Just this week, I received a call from the bank where I have my mortgage with. Yet, another sales pitch to get me to move all my accounts over with them. I usually ignore those calls, if it was really that important they would leave a message, but they keep ringing. So this time, I decided to pick up and listen to their spiel.

They were offering $250 and iPad Mini to get me to switch over my wonderful online checking account to theirs. Not that I need an iPad Mini, but it could make for a pretty good gift. I asked all the questions I thought I should ask. Why should I switch? Is there a minimum balance? Does it include unlimited transactions? What are the extra fees involved? Are there any rewards/incentives (obviously other than the money and iPad). When is this offer valid until? If they ever say it’s only valuable today, it’s time to hang up.

I have a few other accounts with this bank and making payments is incredibly difficult if you’re paying from another bank. But for all the other products I have with them, the rates are very good. So while it’s a pain, it’s only once or twice a year that I make adjustments to some payments. Everything else is automatic. But it has been painful enough to guilt me into considering it.

Right now my checking account already offers free unlimited transactions, free unlimited check books, free grocery rewards and often bonus interest on whatever I have in my account, all for one low monthly fee of zero dollars.

For a limited time only? Baloney!

And then he said, while they couldn’t offer rewards above what they were offering, they do offer an account that has unlimited transactions and if I signed up for one of their credit cards, my multi-product rebate would make it free. He ended with ‘Would you like me to go ahead and set up an appointment?’ So I told him I’d think about it and that’s when he said if I would ‘like a representative to call you to follow up’. ‘No thank you,’ I said ‘I’ll call YOU, if or when I decide.’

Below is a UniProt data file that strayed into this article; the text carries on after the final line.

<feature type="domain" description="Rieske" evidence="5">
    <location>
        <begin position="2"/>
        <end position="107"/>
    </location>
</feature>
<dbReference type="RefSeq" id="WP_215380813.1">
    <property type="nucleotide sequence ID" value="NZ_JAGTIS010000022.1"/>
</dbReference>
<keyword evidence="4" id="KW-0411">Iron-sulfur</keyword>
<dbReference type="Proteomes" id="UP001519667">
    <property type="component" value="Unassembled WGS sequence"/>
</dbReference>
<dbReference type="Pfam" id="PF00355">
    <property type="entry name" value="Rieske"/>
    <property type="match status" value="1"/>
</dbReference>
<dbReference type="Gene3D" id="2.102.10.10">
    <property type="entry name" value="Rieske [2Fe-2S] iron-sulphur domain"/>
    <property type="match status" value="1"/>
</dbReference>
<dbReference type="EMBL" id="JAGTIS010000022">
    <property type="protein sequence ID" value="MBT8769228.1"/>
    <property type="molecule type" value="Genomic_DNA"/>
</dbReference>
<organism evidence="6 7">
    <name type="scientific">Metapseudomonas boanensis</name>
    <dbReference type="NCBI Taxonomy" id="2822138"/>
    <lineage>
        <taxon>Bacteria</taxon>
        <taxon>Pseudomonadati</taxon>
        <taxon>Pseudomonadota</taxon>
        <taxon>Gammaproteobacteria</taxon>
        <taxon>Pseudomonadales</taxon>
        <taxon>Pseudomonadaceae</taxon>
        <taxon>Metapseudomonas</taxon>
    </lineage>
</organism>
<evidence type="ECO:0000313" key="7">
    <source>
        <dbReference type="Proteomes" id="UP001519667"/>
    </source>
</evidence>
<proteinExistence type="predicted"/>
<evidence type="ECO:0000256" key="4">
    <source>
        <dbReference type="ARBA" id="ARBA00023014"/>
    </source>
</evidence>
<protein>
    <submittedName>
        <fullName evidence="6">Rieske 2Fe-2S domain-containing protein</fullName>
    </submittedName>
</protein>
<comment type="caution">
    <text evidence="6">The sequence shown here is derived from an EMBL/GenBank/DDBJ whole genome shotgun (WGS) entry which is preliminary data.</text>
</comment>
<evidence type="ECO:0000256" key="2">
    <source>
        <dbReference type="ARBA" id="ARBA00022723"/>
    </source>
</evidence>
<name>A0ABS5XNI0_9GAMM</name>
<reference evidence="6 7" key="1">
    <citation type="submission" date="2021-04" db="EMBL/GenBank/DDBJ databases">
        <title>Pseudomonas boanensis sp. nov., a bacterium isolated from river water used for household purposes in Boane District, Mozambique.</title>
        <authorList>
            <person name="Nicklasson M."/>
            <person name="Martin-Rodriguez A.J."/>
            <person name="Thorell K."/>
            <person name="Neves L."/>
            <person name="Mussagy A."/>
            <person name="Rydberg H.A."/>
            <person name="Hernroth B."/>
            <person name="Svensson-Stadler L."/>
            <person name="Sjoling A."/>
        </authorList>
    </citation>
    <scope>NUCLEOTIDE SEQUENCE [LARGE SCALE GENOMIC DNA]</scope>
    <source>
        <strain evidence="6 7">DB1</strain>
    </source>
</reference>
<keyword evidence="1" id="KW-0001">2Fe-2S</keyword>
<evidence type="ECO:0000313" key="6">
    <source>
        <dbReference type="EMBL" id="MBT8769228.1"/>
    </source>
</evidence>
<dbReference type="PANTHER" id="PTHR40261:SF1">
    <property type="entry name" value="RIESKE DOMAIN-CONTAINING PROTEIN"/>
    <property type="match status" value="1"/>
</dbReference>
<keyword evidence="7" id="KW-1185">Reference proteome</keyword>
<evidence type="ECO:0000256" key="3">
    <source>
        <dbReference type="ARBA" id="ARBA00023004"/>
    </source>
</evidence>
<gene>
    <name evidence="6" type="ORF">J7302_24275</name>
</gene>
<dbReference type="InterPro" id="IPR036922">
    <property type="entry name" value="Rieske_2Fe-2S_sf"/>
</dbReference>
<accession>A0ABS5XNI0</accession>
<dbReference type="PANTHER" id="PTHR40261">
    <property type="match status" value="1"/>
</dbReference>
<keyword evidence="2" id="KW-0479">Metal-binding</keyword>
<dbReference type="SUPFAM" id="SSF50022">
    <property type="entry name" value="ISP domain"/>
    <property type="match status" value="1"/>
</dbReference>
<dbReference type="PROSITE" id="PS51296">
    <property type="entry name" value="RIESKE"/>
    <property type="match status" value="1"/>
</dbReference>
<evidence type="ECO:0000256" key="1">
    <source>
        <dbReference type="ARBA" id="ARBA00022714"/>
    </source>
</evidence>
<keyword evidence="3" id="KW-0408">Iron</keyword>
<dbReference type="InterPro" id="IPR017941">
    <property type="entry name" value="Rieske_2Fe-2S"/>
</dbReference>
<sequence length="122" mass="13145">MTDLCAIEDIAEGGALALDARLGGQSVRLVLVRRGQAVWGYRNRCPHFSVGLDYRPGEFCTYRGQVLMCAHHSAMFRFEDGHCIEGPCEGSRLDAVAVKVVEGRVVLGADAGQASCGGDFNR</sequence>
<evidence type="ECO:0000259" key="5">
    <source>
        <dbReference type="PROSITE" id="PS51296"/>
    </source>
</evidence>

I got a postcard in the mail a week later from them with a similar offer. So I thought about it for a couple of days and then I thought, let me just look this up and see if they’re offering this to everyone and not just ‘special customers’. And there it was! I believe the $250 was credited to your account, regardless of what account you open. But the salesperson failed to mention that to qualify for the free iPad Mini, you had to sign up for one of two accounts, one of which pays no interest, has no free checking, no rewards and even after the multi-product rebate, still had a monthly fee of $22.50! So before the years up, so is that $250 bonus! I can’t even remember the last time I paid a monthly fee.

Bottom line: Never sign up for anything on the phone. And always always research before signing up for anything.

If it sounds too good to be true, it probably is

While we’re still on the subject of banking, in the past month, I’ve received three balance transfer offers in the mail from two of my credit card companies. Some of them come in the form of convenience cheques ready to send out and others as opt-in fill in forms. But they’re becoming increasingly sneaky. One of the offers had in large print ‘Start saving today with a low 1.99% interest rate’. Until you read the fine print where it said something along the lines of ‘a fee of 2% of the balance transfer amount will be charged to your credit card account when a balance transfer is posted.’ Wait a minute! So their 1.99 offer actually is 3.9%!?!

Still a pretty good rate, but that’s pretty low for them to do that. That’s common in the payday loan business where the actual annual percentage rates can hit 600% (no that’s not a typo), when you factor in all the fees. So always always read the fine print before signing any offer.

Whether getting a sales pitch from someone on the phone or at the door or advice from anyone on any financial matters, always do your own due diligence and/or get a second opinion. Remember, the only one that will truly look out for your best interests, is yourself.

Image courtesy of stockimages / FreeDigitalPhotos.net

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